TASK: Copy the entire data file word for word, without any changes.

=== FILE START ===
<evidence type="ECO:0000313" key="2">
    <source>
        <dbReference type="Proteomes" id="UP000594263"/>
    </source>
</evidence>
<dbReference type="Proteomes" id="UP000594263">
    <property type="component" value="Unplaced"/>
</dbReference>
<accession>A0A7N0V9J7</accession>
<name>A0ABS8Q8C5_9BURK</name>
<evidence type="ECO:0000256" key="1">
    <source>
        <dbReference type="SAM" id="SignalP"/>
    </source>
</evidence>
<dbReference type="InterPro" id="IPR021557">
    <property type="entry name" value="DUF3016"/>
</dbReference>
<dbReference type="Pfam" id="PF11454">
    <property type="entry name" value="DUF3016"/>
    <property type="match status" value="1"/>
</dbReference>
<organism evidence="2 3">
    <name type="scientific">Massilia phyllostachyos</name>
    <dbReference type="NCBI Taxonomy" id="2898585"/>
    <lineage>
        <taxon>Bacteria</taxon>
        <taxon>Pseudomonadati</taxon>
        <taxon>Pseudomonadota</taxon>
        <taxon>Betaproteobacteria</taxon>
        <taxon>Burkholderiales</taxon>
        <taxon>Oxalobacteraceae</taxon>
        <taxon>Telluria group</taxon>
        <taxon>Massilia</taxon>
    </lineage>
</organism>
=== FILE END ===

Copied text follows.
<evidence type="ECO:0000313" key="2">
    <source>
        <dbReference type="Proteomes" id="UP000594263"/>
    </source>
</evidence>
<dbReference type="Proteomes" id="UP000594263">
    <property type="component" value="Unplaced"/>
</dbReference>
<accession>A0A7N0V9J7</accession>
<name>A0ABS8Q8C5_9BURK</name>
<evidence type="ECO:0000256" key="1">
    <source>
        <dbReference type="SAM" id="SignalP"/>
    </source>
</evidence>
<dbReference type="InterPro" id="IPR021557">
    <property type="entry name" value="DUF3016"/>
</dbReference>
<dbReference type="Pfam" id="PF11454">
    <property type="entry name" value="DUF3016"/>
    <property type="match status" value="1"/>
</dbReference>
<organism evidence="2 3">
    <name type="scientific">Massilia phyllostachyos</name>
    <dbReference type="NCBI Taxonomy" id="2898585"/>
    <lineage>
        <taxon>Bacteria</taxon>
        <taxon>Pseudomonadati</taxon>
        <taxon>Pseudomonadota</taxon>
        <taxon>Betaproteobacteria</taxon>
        <taxon>Burkholderiales</taxon>
        <taxon>Oxalobacteraceae</taxon>
        <taxon>Telluria group</taxon>
        <taxon>Massilia</taxon>
    </lineage>
</organism>